Food Logging – A Powerful Weight Loss Tool
You may surprised by the fact that losing weight is not the main challenge for most people. Keeping it off is much more of a struggle. In fact, only a small percentage of those who lose at least 10 percent of their initial body weight manage to sustain their results.1 The remaining majority regain all of the weight lost within three to five years.2,3 This is likely due to the way many individuals go about losing weight – short-term, or fad diets. The issue with diets is that they tend to be a temporary fix and the eating rules are difficult to sustain. Although you lose weight initially, once you resume your old habits, the weight comes back and often more. It is simply unnatural to cut out whole food groups and drastically cut calories - our bodies will fight it. For you to lose weight and keep it off for good, you’ll have to adjust your food choices and activity level permanently. That means the changes you make should be something you can see yourself doing for the rest of your life. And they don’t have to be earth shattering. Perhaps you switch regular soda for diet and save 200 calories a day. And maybe you add a 15 minute walk twice a day and burn 200 more calories, but the bottom line is they’re doable for life. Remember, the only proven method to lose weight is to burn more calories than you take in, and research shows that different eating patterns, whether high-carb, low-carb, low-fat or high-fat, can all yield results as long as you burn more than you take in.4 Only you can determine what works best for you.
So how do you change or adjust your eating and activity habits? You must first be fully aware of your body’s needs and what you’re doing now – and you probably aren’t. Studies show that most people:
- Don’t know how much to eat to maintain their current weight
- Believe they eat less than they actually do
- Have no idea they take in extra calories in different situations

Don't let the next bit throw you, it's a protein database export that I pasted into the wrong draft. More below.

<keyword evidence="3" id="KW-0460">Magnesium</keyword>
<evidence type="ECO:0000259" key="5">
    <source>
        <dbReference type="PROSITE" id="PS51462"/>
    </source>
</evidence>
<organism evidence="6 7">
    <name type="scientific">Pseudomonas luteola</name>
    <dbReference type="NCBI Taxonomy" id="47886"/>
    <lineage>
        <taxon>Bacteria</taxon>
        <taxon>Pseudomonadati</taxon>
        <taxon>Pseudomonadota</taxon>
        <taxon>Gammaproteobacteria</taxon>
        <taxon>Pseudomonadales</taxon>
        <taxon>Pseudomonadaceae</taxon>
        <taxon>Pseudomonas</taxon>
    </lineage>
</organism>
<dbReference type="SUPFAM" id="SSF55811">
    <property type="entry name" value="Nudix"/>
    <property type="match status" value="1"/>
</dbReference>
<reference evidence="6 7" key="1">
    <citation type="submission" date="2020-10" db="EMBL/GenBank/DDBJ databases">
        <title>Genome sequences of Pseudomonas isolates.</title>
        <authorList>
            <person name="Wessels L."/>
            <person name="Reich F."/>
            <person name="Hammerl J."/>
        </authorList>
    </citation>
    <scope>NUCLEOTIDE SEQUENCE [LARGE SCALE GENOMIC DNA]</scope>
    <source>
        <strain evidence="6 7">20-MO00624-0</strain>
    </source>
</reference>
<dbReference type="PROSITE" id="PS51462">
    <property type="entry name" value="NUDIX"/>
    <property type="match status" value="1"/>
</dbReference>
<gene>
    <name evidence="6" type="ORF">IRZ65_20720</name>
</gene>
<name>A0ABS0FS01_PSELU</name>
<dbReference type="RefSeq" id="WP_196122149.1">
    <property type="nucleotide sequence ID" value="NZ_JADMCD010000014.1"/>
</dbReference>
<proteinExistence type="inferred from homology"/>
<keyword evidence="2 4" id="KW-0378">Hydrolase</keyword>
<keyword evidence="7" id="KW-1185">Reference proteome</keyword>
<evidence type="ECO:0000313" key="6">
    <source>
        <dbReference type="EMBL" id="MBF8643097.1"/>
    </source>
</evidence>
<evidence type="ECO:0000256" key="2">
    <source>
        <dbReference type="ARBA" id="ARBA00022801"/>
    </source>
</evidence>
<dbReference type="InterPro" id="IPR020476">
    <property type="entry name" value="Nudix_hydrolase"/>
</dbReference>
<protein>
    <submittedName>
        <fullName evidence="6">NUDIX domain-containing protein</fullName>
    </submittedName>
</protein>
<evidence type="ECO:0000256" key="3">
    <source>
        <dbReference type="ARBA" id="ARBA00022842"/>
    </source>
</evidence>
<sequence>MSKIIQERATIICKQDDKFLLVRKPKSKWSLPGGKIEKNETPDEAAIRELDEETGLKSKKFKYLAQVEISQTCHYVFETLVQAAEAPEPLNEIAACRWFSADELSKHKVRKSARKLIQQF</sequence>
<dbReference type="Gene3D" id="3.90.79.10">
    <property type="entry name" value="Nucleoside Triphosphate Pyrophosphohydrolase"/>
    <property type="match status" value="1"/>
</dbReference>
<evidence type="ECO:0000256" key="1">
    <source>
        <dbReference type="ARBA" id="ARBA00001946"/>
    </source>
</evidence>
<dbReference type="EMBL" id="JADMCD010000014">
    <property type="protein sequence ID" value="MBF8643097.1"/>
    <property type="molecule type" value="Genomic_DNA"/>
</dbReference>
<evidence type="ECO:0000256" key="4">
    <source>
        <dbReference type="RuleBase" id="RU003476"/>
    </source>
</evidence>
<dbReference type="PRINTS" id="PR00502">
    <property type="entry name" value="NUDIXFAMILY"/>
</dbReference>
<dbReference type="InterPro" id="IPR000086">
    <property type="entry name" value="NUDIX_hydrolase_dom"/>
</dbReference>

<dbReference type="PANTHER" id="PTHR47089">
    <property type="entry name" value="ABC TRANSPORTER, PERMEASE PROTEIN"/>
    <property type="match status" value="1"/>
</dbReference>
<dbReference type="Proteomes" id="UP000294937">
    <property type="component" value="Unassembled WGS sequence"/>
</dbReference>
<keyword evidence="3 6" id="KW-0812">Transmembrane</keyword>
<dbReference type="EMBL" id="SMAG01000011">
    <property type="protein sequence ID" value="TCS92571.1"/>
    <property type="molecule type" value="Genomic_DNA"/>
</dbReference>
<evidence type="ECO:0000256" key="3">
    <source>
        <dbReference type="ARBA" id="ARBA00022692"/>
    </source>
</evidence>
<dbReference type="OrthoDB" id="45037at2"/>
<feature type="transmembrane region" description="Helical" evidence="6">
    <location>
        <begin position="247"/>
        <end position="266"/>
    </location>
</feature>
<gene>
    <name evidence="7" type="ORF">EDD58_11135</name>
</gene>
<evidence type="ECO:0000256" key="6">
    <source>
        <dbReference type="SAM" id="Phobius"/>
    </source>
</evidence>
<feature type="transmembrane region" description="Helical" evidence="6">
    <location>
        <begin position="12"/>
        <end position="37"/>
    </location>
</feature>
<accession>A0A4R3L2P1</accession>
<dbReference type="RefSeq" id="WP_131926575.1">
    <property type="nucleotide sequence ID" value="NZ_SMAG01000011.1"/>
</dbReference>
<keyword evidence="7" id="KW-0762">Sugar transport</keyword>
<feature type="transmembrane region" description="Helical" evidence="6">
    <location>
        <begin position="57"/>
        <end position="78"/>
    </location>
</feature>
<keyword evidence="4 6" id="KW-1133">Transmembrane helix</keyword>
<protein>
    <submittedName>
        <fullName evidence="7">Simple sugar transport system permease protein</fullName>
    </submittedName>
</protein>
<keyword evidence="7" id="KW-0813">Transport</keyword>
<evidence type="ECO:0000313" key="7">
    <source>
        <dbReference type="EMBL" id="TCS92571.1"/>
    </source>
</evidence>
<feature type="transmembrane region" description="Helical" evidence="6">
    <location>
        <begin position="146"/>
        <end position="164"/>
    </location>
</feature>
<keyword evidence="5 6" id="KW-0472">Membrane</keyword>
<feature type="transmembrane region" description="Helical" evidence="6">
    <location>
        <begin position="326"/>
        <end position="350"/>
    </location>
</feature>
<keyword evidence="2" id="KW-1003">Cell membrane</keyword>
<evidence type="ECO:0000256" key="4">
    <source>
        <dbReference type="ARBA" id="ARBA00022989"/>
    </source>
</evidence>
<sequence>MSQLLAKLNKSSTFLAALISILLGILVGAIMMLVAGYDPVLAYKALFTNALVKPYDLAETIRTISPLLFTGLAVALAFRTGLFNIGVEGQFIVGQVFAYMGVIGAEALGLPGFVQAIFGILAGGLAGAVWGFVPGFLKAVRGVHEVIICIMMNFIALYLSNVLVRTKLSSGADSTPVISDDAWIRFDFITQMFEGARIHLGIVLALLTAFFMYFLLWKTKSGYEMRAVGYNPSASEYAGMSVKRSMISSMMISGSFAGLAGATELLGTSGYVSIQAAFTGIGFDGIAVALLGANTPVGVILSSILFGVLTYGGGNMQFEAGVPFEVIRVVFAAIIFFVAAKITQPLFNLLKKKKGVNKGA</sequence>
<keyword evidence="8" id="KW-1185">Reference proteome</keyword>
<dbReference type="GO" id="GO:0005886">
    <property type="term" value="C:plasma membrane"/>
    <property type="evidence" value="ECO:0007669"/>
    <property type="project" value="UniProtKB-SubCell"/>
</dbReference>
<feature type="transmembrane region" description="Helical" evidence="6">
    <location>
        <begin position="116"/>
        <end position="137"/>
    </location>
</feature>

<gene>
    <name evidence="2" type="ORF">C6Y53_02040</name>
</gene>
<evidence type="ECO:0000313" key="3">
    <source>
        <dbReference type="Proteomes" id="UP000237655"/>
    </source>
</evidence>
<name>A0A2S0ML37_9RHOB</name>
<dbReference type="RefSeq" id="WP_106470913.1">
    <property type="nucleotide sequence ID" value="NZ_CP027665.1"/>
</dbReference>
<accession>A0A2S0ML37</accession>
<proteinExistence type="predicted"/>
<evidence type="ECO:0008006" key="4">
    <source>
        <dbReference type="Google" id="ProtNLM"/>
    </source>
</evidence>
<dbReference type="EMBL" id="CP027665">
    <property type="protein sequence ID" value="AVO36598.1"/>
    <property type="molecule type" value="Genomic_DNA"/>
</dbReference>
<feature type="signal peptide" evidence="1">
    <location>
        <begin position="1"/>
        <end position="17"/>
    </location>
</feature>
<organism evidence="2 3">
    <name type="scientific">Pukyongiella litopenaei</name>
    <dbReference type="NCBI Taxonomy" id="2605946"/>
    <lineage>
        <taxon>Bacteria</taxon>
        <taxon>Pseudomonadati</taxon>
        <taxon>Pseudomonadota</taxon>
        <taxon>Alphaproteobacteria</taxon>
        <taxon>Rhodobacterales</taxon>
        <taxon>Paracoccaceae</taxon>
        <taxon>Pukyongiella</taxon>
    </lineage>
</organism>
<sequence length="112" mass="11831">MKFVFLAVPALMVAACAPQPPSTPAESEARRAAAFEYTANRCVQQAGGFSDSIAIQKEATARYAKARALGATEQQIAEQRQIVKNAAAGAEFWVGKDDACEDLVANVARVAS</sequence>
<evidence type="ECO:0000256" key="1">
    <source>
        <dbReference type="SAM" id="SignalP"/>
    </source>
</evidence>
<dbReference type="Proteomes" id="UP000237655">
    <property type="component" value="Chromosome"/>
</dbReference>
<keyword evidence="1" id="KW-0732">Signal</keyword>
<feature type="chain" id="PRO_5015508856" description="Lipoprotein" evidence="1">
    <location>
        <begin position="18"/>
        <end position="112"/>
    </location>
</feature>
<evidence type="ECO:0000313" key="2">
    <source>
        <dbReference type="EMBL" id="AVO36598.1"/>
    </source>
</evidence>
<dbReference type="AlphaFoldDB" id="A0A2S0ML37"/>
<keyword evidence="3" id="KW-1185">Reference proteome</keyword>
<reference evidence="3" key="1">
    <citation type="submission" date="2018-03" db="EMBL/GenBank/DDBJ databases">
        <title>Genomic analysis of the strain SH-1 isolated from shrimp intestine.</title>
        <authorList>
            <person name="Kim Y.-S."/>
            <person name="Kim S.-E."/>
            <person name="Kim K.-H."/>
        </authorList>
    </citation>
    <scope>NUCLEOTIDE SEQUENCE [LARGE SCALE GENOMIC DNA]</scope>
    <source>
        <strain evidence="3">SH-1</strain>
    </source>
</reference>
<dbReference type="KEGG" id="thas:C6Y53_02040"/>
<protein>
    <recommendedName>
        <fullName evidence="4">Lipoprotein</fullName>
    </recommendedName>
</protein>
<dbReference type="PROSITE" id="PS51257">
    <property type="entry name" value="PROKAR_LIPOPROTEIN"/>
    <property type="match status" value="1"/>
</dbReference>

- Slowly gain 1-3 pounds a year during adulthood until they are overweight or obese
The solution to becoming aware of your food choices and how much you’re eating is to simply pay attention by tracking everything you consume. When you track what you eat, you can’t help but notice the types of foods you’re eating, the calories in those items, and how your choices affect your weight, appetite and energy levels. Your dotFIT online program shows you the number of calories you should eat daily to reach your goal, and by tracking your calories it becomes clear when you need to make an adjustment. Without knowing what and how much you’re eating – it’s difficult to make educated decisions. For example, if your daily calorie budget is 1,600 and you eat 1,000 for breakfast, you know you have 600 left for the rest of the day. At this point it’s clear that you’re probably eating too many calories at breakfast and it’s wise to adjust your food choices. You can adjust the portion size of that meal or the choose different foods that have fewer calories and hopefully more nutrients. Again, it’s your decision.
If you still need a reason to track your calories, here it is – you’ll get twice the results. A large study spanning almost 3 years showed that people who kept tabs of their daily food intake lost twice as much weight as those who didn’t.5 In this day and age where food is everywhere any time of day and in very large quantities, you can’t afford to be unconscious of your choices. By paying attention to portion sizes, calories and nutrients in foods, you become equipped with new knowledge and therefore, new power to reach and maintain your goals. It is true that knowledge is power, but only if you use that knowledge by taking action. Take action and start logging your food today.
 Wing R, Phelan S. Long-term weight loss maintenance. Am J Clin Nutr. 2005. 82(suppl):222S-5S
 Wadden TA, Phelan S. Behavioral assessment of the obese patient. In: Wadden TA, Stunkard AJ, eds. Handbook of obesity treatment. New York: Guilford Press, 2002;186-226.
 Dansinger ML, Tatsioni A, Wong JB, Chung M, Balk EM. Meta-analysis: the effect of dietary counseling for weight loss. Ann Intern Med. 2007 Jul 3;147(1):41-50. Review.
 Sacks FM, et. al. Comparison of weight loss diets of different compositions of fat, protein and carbohydrates. N Engl J Med. 2009. Feb 26;360(9):859-73.
 Svetkey LP. Comparison of strategies for sustaining weight loss: the weight loss maintenance randomized control trial. JAMA. 2008 Mar 12;299(10):1139-48.